Thursday, December 21, 2006

Organized Crime has a free reign in Connecticut, these guys must have pissed somebody more important off:

Crime Family Under Boss Pleads Guilty In Trash Probe
December 21, 2006
By LYNNE TUOHY, Hartford Courant Staff Writer

An aged under boss of New York's Genovese crime family pleaded guilty in New Haven federal court Wednesday to racketeering conspiracy and tax evasion counts in connection with a mob-enforced scheme to carve out trash-hauling turf in southwestern Connecticut and Westchester County, N.Y.

Matthew "Matty the Horse" Ianniello, 86, is the most prominent figure to plead guilty of the 29 indicted this year after a 2-year federal investigation. He faces a sentence in the range of two years or more, according to federal sentencing guidelines. He also has agreed to pay restitution of nearly $278,000 in taxes and penalties when sentenced in March. Ianniello did not report the fees, or "mob tax," paid to him by trash haulers to protect their turf as income on his 2001 and 2002 tax returns. He failed to file returns in 2003 and 2004.

In addition, Ianniello agreed to forfeit more than $130,000 in cash seized by FBI and IRS agents during a search of his home in July.

The leading Connecticut figure in the alleged scheme is James Galante, the Danbury-based trash magnate who owns nearly two dozen trash hauling companies. He used his profits in part to pad salaries of players on his minor league hockey team, the Danbury Trashers, in violation of league rules.

Galante is named in 72 counts of the 117-page indictment, facing charges that include racketeering, witness tampering, mail and wire fraud and interfering with interstate commerce.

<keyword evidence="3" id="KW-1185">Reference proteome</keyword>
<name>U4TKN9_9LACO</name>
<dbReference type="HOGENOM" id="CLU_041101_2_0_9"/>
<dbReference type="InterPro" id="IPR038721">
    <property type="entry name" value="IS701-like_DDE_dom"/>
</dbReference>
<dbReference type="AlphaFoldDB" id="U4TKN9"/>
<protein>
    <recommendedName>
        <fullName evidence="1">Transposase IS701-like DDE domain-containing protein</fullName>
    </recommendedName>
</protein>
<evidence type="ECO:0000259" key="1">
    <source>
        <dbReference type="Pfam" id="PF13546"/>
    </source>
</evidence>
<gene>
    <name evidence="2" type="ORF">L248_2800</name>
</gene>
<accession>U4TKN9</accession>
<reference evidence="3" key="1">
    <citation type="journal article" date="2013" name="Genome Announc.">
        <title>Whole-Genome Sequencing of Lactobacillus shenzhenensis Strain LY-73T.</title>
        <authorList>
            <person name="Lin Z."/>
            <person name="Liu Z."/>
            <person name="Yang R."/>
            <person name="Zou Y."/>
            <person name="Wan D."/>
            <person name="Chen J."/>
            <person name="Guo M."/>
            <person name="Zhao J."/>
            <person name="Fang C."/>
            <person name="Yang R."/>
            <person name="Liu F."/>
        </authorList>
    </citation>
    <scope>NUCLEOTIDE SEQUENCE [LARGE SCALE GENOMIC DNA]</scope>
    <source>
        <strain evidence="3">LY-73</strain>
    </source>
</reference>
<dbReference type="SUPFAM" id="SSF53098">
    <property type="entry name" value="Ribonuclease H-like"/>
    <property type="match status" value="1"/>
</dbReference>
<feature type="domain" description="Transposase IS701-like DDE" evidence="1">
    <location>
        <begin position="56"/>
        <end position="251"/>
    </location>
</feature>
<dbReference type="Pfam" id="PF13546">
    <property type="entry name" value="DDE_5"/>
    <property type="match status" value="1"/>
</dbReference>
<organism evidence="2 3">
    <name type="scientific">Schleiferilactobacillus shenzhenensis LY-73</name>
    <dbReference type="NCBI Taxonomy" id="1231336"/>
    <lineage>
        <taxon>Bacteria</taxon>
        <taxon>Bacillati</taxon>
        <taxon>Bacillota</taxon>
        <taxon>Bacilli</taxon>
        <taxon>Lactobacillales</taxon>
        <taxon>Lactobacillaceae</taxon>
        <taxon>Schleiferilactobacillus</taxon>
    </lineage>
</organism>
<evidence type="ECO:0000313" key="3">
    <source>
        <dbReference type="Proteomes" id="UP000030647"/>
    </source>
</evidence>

His attorney, Hugh Keefe, said Ianniello's guilty pleas have no bearing on Galante's case.

"I don't think it means anything," Keefe said. "As long as there is no cooperation agreement, everyone has to do what's in his personal best interest. I'm sure Mr. Ianniello felt that, because of his age and with the New York case pending, pleading was in his best interest. I don't think it has any practical effect on Jimmy's case.

"Unless he's going to testify, [Ianniello's plea] will not be relevant to Jimmy's prosecution," Keefe said.

Ianniello's plea agreement contains no provision that he cooperate in the prosecutions of any co-defendants. He pleaded guilty three months ago to a racketeering count in New York and is awaiting sentence there. The ailing mob boss remains free on $1 million bail. His Connecticut sentencing is scheduled for March 9.

Galante, 53, is alleged to have paid Ianniello in excess of $800,000 in "mob tax" in 2001-2005. The payments ended when the FBI raided 60 businesses in Connecticut and New York in 2005.

Federal marshals took over operation of Galante's trash hauling companies after his arrest in June. Control of the companies and the freezing of other Galante assets has been the subject of extensive proceedings since his arrest.

Also indicted was former Waterbury mayor Joseph Santopietro, who was released from federal prison in 1999, after serving six years for taking hundreds of thousands of dollars in bribes from developers. He allegedly served as Galante's representative in the Waterbury area.

To date, eight of the 29 defendants named in the indictment have pleaded guilty. Two additional people not named in the indictment have pleaded guilty in connection with the scheme.

Keefe said no trial date has been set for Galante.

Contact Lynne Tuohy at


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